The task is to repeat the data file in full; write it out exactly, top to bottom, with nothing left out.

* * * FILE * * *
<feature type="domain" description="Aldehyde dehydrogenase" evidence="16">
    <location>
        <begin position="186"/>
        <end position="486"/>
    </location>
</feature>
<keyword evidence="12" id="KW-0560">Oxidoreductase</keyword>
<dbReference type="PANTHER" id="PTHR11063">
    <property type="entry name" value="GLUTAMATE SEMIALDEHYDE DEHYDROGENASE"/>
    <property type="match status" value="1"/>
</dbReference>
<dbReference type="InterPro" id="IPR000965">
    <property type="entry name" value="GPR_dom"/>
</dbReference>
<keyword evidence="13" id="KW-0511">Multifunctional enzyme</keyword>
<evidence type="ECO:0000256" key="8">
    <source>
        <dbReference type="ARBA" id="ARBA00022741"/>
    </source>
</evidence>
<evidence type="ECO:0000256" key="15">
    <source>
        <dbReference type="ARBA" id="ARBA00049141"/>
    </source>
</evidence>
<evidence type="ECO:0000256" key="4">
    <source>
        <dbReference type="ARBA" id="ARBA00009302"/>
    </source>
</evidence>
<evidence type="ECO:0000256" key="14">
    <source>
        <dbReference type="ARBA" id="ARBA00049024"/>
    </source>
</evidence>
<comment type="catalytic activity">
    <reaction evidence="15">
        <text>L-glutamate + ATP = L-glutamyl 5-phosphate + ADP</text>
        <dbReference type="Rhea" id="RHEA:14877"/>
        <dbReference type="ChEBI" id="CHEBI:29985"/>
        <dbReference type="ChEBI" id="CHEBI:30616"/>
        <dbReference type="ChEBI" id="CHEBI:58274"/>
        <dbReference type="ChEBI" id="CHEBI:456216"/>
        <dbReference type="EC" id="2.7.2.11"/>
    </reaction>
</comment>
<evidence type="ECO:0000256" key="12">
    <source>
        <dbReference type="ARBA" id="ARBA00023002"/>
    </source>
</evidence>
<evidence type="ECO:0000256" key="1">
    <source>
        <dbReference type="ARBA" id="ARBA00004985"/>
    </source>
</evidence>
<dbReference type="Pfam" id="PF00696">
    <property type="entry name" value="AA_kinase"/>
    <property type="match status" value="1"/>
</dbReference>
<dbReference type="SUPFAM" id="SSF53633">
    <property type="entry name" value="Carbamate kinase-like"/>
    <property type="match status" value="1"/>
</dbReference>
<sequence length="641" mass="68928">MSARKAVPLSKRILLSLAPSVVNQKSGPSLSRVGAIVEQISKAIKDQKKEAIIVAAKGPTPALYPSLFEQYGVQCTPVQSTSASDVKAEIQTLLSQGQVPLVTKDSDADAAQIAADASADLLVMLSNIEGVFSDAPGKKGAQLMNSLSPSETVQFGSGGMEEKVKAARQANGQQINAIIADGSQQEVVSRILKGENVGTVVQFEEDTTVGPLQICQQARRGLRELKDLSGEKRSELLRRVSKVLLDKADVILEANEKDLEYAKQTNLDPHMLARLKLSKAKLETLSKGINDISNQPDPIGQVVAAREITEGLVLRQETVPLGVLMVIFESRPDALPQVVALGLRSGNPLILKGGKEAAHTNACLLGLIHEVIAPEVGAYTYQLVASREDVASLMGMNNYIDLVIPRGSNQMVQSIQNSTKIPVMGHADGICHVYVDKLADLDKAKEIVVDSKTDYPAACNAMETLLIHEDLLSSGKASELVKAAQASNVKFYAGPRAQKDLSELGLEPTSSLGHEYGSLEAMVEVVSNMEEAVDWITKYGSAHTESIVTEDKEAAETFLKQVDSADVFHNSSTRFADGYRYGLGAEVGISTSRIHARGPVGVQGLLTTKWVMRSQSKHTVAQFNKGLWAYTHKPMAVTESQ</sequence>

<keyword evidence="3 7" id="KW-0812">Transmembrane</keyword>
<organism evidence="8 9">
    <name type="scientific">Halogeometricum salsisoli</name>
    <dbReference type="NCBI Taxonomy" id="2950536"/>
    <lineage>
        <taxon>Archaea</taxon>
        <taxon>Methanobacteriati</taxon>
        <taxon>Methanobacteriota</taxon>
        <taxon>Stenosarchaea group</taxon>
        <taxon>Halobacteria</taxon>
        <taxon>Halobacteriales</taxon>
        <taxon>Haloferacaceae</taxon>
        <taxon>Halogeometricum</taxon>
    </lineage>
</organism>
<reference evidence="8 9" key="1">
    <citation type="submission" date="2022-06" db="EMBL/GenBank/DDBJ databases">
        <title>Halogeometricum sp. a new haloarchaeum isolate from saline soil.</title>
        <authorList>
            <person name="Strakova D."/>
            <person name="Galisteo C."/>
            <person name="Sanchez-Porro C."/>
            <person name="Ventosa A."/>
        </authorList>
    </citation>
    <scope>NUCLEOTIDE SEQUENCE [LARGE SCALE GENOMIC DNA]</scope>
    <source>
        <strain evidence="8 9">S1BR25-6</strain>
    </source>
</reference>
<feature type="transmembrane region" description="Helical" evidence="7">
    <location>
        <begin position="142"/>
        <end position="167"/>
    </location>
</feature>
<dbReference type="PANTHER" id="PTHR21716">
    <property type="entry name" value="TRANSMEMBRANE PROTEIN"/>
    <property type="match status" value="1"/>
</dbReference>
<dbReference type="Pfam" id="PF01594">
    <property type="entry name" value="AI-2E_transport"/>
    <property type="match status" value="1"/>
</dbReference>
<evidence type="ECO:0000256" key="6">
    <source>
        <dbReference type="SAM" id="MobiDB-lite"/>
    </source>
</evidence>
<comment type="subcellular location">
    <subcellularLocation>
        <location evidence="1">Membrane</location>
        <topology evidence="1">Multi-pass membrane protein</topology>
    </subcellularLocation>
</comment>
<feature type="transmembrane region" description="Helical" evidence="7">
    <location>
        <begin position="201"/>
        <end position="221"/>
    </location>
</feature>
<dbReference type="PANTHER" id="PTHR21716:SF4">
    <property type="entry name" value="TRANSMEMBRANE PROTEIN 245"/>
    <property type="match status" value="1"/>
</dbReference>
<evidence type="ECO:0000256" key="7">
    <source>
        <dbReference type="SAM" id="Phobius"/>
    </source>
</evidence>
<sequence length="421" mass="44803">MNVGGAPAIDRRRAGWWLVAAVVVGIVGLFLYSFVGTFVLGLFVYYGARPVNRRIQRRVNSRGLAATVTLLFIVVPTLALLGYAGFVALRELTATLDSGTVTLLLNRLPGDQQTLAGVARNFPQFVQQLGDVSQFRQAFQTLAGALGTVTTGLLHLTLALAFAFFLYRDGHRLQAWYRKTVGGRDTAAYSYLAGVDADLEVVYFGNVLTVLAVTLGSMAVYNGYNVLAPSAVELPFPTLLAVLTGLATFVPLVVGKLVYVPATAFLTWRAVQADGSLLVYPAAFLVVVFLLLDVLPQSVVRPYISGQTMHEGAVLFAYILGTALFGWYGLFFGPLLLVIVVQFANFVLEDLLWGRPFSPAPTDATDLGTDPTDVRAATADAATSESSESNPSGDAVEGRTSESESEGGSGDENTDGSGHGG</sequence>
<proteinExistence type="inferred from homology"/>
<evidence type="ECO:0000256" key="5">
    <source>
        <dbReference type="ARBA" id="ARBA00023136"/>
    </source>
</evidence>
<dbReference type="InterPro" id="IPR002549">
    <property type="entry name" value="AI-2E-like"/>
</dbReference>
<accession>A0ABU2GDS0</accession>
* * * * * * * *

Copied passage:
<feature type="domain" description="Aldehyde dehydrogenase" evidence="16">
    <location>
        <begin position="186"/>
        <end position="486"/>
    </location>
</feature>
<keyword evidence="12" id="KW-0560">Oxidoreductase</keyword>
<dbReference type="PANTHER" id="PTHR11063">
    <property type="entry name" value="GLUTAMATE SEMIALDEHYDE DEHYDROGENASE"/>
    <property type="match status" value="1"/>
</dbReference>
<dbReference type="InterPro" id="IPR000965">
    <property type="entry name" value="GPR_dom"/>
</dbReference>
<keyword evidence="13" id="KW-0511">Multifunctional enzyme</keyword>
<evidence type="ECO:0000256" key="8">
    <source>
        <dbReference type="ARBA" id="ARBA00022741"/>
    </source>
</evidence>
<evidence type="ECO:0000256" key="15">
    <source>
        <dbReference type="ARBA" id="ARBA00049141"/>
    </source>
</evidence>
<evidence type="ECO:0000256" key="4">
    <source>
        <dbReference type="ARBA" id="ARBA00009302"/>
    </source>
</evidence>
<evidence type="ECO:0000256" key="14">
    <source>
        <dbReference type="ARBA" id="ARBA00049024"/>
    </source>
</evidence>
<comment type="catalytic activity">
    <reaction evidence="15">
        <text>L-glutamate + ATP = L-glutamyl 5-phosphate + ADP</text>
        <dbReference type="Rhea" id="RHEA:14877"/>
        <dbReference type="ChEBI" id="CHEBI:29985"/>
        <dbReference type="ChEBI" id="CHEBI:30616"/>
        <dbReference type="ChEBI" id="CHEBI:58274"/>
        <dbReference type="ChEBI" id="CHEBI:456216"/>
        <dbReference type="EC" id="2.7.2.11"/>
    </reaction>
</comment>
<evidence type="ECO:0000256" key="12">
    <source>
        <dbReference type="ARBA" id="ARBA00023002"/>
    </source>
</evidence>
<evidence type="ECO:0000256" key="1">
    <source>
        <dbReference type="ARBA" id="ARBA00004985"/>
    </source>
</evidence>
<dbReference type="Pfam" id="PF00696">
    <property type="entry name" value="AA_kinase"/>
    <property type="match status" value="1"/>
</dbReference>
<dbReference type="SUPFAM" id="SSF53633">
    <property type="entry name" value="Carbamate kinase-like"/>
    <property type="match status" value="1"/>
</dbReference>
<sequence length="641" mass="68928">MSARKAVPLSKRILLSLAPSVVNQKSGPSLSRVGAIVEQISKAIKDQKKEAIIVAAKGPTPALYPSLFEQYGVQCTPVQSTSASDVKAEIQTLLSQGQVPLVTKDSDADAAQIAADASADLLVMLSNIEGVFSDAPGKKGAQLMNSLSPSETVQFGSGGMEEKVKAARQANGQQINAIIADGSQQEVVSRILKGENVGTVVQFEEDTTVGPLQICQQARRGLRELKDLSGEKRSELLRRVSKVLLDKADVILEANEKDLEYAKQTNLDPHMLARLKLSKAKLETLSKGINDISNQPDPIGQVVAAREITEGLVLRQETVPLGVLMVIFESRPDALPQVVALGLRSGNPLILKGGKEAAHTNACLLGLIHEVIAPEVGAYTYQLVASREDVASLMGMNNYIDLVIPRGSNQMVQSIQNSTKIPVMGHADGICHVYVDKLADLDKAKEIVVDSKTDYPAACNAMETLLIHEDLLSSGKASELVKAAQASNVKFYAGPRAQKDLSELGLEPTSSLGHEYGSLEAMVEVVSNMEEAVDWITKYGSAHTESIVTEDKEAAETFLKQVDSADVFHNSSTRFADGYRYGLGAEVGISTSRIHARGPVGVQGLLTTKWVMRSQSKHTVAQFNKGLWAYTHKPMAVTESQ</sequence>

<keyword evidence="3 7" id="KW-0812">Transmembrane</keyword>
<organism evidence="8 9">
    <name type="scientific">Halogeometricum salsisoli</name>
    <dbReference type="NCBI Taxonomy" id="2950536"/>
    <lineage>
        <taxon>Archaea</taxon>
        <taxon>Methanobacteriati</taxon>
        <taxon>Methanobacteriota</taxon>
        <taxon>Stenosarchaea group</taxon>
        <taxon>Halobacteria</taxon>
        <taxon>Halobacteriales</taxon>
        <taxon>Haloferacaceae</taxon>
        <taxon>Halogeometricum</taxon>
    </lineage>
</organism>
<reference evidence="8 9" key="1">
    <citation type="submission" date="2022-06" db="EMBL/GenBank/DDBJ databases">
        <title>Halogeometricum sp. a new haloarchaeum isolate from saline soil.</title>
        <authorList>
            <person name="Strakova D."/>
            <person name="Galisteo C."/>
            <person name="Sanchez-Porro C."/>
            <person name="Ventosa A."/>
        </authorList>
    </citation>
    <scope>NUCLEOTIDE SEQUENCE [LARGE SCALE GENOMIC DNA]</scope>
    <source>
        <strain evidence="8 9">S1BR25-6</strain>
    </source>
</reference>
<feature type="transmembrane region" description="Helical" evidence="7">
    <location>
        <begin position="142"/>
        <end position="167"/>
    </location>
</feature>
<dbReference type="PANTHER" id="PTHR21716">
    <property type="entry name" value="TRANSMEMBRANE PROTEIN"/>
    <property type="match status" value="1"/>
</dbReference>
<dbReference type="Pfam" id="PF01594">
    <property type="entry name" value="AI-2E_transport"/>
    <property type="match status" value="1"/>
</dbReference>
<evidence type="ECO:0000256" key="6">
    <source>
        <dbReference type="SAM" id="MobiDB-lite"/>
    </source>
</evidence>
<comment type="subcellular location">
    <subcellularLocation>
        <location evidence="1">Membrane</location>
        <topology evidence="1">Multi-pass membrane protein</topology>
    </subcellularLocation>
</comment>
<feature type="transmembrane region" description="Helical" evidence="7">
    <location>
        <begin position="201"/>
        <end position="221"/>
    </location>
</feature>
<dbReference type="PANTHER" id="PTHR21716:SF4">
    <property type="entry name" value="TRANSMEMBRANE PROTEIN 245"/>
    <property type="match status" value="1"/>
</dbReference>
<evidence type="ECO:0000256" key="7">
    <source>
        <dbReference type="SAM" id="Phobius"/>
    </source>
</evidence>
<sequence length="421" mass="44803">MNVGGAPAIDRRRAGWWLVAAVVVGIVGLFLYSFVGTFVLGLFVYYGARPVNRRIQRRVNSRGLAATVTLLFIVVPTLALLGYAGFVALRELTATLDSGTVTLLLNRLPGDQQTLAGVARNFPQFVQQLGDVSQFRQAFQTLAGALGTVTTGLLHLTLALAFAFFLYRDGHRLQAWYRKTVGGRDTAAYSYLAGVDADLEVVYFGNVLTVLAVTLGSMAVYNGYNVLAPSAVELPFPTLLAVLTGLATFVPLVVGKLVYVPATAFLTWRAVQADGSLLVYPAAFLVVVFLLLDVLPQSVVRPYISGQTMHEGAVLFAYILGTALFGWYGLFFGPLLLVIVVQFANFVLEDLLWGRPFSPAPTDATDLGTDPTDVRAATADAATSESSESNPSGDAVEGRTSESESEGGSGDENTDGSGHGG</sequence>
<proteinExistence type="inferred from homology"/>
<evidence type="ECO:0000256" key="5">
    <source>
        <dbReference type="ARBA" id="ARBA00023136"/>
    </source>
</evidence>
<dbReference type="InterPro" id="IPR002549">
    <property type="entry name" value="AI-2E-like"/>
</dbReference>
<accession>A0ABU2GDS0</accession>